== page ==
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Beto O’Rourke and the Privilege of Public Rage

His cathartic reactions to the mass shootings and the subsequent praise demonstrate a power that female politicians do not have

Photo: Joe Raedle/Getty

BBeto O’Rourke is angry. Actually, Beto O’Rourke is pissed off. As a Texan and native El Pasoan his state has been at the center of the last two mass shootings. When asked by a reporter following the El Paso shooting in early August, “What can the president do to make things better?” Beto showed he’d had enough. His response made headlines: “What do you think? You know the shit he has been saying. He’s been calling Mexican immigrants rapists and criminals. I don’t know, like, members of the press, what the f — k?”

Beto’s rage was palpable and also safely wrapped in White male privilege.

The headlines that Beto has received since his initial reporter pushback and then following yet another shooting in Texas — this time in Midland and Odessa, have been mostly positive with the Statesman going so far as to call his F-bombs “tactical deployment.” While dropping F-bombs at town halls and on cable news is usually not the norm, Beto is making clear that we are no longer living in normal times. “Not sure how many gunmen. Now sure how many people have been shot. Don’t know how many people have been killed, the condition of those that survived. Don’t know what the motivation is. Do not yet know the firearms that were used or how they acquired them. But we do know this is f — ked up,” O’Rourke said in the video. Beto is all of us — exasperated and outdone by the consistent inaction on gun reform and the rounds of “thoughts and prayers” from Republicans that refuse to do anything to make the country safe for all Americans and not just those with guns.

Beto’s rage was palpable and also safely wrapped in White male privilege.

PPolitico magazine wrote a column entitled “Can the F-Bomb Save Beto?” The question posed in this piece is center to the 2020 election and the handling of Trump in general: Should leaders confront the rawness and norm-shattering nature of President Donald Trump’s political style with something similar?” Part of this consistent and utterly frustrating narrative about “electability” is couched in which “man” will have the “chops” to match Trump.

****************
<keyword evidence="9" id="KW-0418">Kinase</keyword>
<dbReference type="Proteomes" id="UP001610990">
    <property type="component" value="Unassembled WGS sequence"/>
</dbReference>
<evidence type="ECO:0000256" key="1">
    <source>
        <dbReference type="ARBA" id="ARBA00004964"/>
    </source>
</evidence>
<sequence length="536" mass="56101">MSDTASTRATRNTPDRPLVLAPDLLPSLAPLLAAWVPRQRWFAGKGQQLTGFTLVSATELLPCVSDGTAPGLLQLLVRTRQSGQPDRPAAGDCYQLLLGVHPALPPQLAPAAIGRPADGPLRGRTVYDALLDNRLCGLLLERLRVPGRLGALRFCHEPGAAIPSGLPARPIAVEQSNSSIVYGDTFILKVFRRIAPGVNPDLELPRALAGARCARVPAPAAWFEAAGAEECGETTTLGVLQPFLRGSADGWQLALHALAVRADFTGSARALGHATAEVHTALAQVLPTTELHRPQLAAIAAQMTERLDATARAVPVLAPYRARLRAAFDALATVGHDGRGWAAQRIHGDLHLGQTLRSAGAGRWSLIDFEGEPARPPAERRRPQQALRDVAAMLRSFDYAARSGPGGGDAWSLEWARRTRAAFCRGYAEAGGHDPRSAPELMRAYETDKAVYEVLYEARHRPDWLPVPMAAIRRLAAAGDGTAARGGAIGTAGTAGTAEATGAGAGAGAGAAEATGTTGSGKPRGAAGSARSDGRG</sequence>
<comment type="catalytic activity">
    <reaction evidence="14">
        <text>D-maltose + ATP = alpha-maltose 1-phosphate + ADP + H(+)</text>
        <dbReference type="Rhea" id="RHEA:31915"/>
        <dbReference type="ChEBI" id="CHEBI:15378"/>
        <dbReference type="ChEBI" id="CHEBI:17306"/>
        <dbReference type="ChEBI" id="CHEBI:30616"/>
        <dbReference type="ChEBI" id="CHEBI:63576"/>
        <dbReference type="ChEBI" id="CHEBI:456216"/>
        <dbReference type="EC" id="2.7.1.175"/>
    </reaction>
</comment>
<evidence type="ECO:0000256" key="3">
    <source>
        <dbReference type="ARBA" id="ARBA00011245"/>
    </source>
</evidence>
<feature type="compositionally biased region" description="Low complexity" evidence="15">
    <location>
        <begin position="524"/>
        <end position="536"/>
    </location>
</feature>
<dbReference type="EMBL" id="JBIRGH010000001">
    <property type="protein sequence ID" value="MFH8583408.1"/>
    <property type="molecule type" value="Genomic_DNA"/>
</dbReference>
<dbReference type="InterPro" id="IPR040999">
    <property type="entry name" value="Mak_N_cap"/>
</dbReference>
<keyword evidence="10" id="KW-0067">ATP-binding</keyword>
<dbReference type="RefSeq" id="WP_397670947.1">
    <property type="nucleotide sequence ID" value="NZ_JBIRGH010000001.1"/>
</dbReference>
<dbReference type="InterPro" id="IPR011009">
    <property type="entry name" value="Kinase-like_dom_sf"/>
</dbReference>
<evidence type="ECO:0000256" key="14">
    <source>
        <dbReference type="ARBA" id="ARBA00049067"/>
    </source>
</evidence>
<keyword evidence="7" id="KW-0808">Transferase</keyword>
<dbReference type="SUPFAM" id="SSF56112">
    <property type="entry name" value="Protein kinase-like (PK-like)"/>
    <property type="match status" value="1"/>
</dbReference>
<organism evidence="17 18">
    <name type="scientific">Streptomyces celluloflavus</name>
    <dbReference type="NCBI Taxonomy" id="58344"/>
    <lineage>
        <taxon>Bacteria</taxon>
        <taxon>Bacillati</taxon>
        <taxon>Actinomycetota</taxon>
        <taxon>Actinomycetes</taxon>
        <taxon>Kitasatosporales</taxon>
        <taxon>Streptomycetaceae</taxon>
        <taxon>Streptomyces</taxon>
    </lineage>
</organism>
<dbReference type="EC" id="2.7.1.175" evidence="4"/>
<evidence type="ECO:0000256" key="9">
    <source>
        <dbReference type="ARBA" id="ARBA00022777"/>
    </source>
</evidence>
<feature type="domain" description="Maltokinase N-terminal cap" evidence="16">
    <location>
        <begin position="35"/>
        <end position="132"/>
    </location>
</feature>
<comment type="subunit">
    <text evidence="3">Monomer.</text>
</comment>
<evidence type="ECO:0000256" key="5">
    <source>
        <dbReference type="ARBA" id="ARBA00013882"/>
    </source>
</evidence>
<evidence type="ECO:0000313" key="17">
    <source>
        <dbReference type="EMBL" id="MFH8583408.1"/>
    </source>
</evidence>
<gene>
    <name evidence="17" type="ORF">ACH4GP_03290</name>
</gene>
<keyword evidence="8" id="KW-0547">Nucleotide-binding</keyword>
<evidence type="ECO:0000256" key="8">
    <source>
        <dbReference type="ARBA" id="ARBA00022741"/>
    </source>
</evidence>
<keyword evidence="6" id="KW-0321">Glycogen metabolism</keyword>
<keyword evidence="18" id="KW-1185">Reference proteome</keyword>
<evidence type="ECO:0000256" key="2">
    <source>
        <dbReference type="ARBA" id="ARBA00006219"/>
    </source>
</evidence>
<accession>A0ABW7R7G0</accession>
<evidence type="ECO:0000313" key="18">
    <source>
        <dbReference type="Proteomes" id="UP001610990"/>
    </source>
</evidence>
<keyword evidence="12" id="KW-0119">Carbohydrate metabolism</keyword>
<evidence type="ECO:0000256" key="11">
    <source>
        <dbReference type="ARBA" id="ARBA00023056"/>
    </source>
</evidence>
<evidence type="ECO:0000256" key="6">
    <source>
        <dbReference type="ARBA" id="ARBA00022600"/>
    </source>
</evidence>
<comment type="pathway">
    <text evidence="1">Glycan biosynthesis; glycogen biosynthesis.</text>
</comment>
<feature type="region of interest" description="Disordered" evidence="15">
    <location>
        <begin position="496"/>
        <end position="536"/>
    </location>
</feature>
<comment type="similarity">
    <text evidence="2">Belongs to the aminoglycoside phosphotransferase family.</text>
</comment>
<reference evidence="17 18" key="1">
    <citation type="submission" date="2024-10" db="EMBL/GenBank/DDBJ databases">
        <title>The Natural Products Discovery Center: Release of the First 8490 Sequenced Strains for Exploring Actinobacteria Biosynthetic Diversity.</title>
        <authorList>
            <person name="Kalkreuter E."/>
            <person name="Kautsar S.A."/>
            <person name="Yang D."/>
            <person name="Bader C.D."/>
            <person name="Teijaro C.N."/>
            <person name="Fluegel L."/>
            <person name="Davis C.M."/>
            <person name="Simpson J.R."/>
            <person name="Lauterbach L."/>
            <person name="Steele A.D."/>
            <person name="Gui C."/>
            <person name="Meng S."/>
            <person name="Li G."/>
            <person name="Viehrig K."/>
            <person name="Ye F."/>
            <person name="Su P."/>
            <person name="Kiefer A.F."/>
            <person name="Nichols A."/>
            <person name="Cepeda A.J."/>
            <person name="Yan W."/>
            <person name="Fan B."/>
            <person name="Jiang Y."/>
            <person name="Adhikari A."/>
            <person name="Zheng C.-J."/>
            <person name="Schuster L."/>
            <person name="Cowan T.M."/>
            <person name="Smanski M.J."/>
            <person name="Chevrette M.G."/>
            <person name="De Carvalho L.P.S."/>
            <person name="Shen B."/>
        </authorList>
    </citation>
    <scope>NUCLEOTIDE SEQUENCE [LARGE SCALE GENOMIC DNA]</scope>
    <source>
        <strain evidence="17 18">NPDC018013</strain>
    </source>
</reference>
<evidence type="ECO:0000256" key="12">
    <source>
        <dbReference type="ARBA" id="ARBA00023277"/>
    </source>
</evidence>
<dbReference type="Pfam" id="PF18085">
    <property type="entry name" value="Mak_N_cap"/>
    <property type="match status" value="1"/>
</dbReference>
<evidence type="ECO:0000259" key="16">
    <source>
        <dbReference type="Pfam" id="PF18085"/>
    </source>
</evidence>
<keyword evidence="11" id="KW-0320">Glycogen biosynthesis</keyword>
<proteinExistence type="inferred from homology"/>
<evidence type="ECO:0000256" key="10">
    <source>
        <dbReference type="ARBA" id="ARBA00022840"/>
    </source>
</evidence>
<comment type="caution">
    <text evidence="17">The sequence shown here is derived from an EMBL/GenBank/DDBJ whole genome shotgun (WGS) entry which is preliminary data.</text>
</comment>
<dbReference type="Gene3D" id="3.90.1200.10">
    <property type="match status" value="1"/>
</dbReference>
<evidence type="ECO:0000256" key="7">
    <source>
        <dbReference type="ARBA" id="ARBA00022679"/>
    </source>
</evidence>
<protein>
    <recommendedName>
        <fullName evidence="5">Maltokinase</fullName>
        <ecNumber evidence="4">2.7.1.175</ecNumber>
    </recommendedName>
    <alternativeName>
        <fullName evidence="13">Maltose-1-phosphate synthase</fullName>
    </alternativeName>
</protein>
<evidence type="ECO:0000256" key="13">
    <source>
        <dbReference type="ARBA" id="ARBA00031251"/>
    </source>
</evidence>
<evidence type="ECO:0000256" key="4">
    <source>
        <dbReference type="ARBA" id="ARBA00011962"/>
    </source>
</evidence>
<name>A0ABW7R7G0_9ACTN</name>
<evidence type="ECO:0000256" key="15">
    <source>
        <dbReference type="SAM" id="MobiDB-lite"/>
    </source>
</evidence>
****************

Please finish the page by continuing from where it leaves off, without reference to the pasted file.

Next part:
Imagine, just for a moment, that Kamala Harris, the lone Black woman in the 2020 presidential race, reacted like Beto. There isn’t a Black woman that you can ask if she has ever been labeled as angry in her work environment, school, etc. and the response be a “no” by the majority of women asked. Black people are seen as aggressive and a problem to be “fixed” at the jump. It’s why we can watch countless videos of White criminal aggressors and murderers being handled with kid gloves by the police and yet unarmed Black people are gunned down at an alarming rate. So, while we can all feel Beto’s rage and understand the merits of his arguments and questions hurled back at reporters we know all too well that neither Kamala Harris or even Elizabeth Warren could act this way without taking a major hit in the media and the polls for the matter.

This is entirely where the “electability” conversation stems from. The treatment of Hillary Clinton in the press during the 2016 election scrutinized every hair, outfit choice, and word used by the secretary of state, all while letting Donald Trump spread his racist and xenophobic vitriol without so much as a pushback — “but her emails, right?”

The reality is that every single one of the top candidates are in fact “electable” and whether it be their policy acumen or their ability to seize the stage at a debate like Kamala Harris did, all of them could go to toe-to-toe with Trump. The real question is whether or not they can do so as full people or as caricatures of themselves. Hillary Clinton, Mitt Romney, and Al Gore all failed at the authenticity test and it became a part of the demise of their presidential dreams. Mitt Romney and Gore were considered too stiff and unable to really connect with the American people, while Hillary Clinton over the past 30 years of her political life was labeled as “hawkish”, “cold” and “unlikable.” Unfortunately for Democrats their base needs to like them or want to have a beer with them in order to turn out to vote for them.

Consequently, when you are both a woman and Black the bar is raised even higher. It will take the first woman candidate to say “no, I don’t bake f — king cookies” to begin to blaze that trail, but with more women than ever currently running for president and the third Black woman to take up the fight — maybe, just maybe, we are headed down the right path.

is the host of #WokeAF & #PMMood & co-host of the podcast #democracyish. She covers all the news and happenings at the intersection of politics and pop culture.

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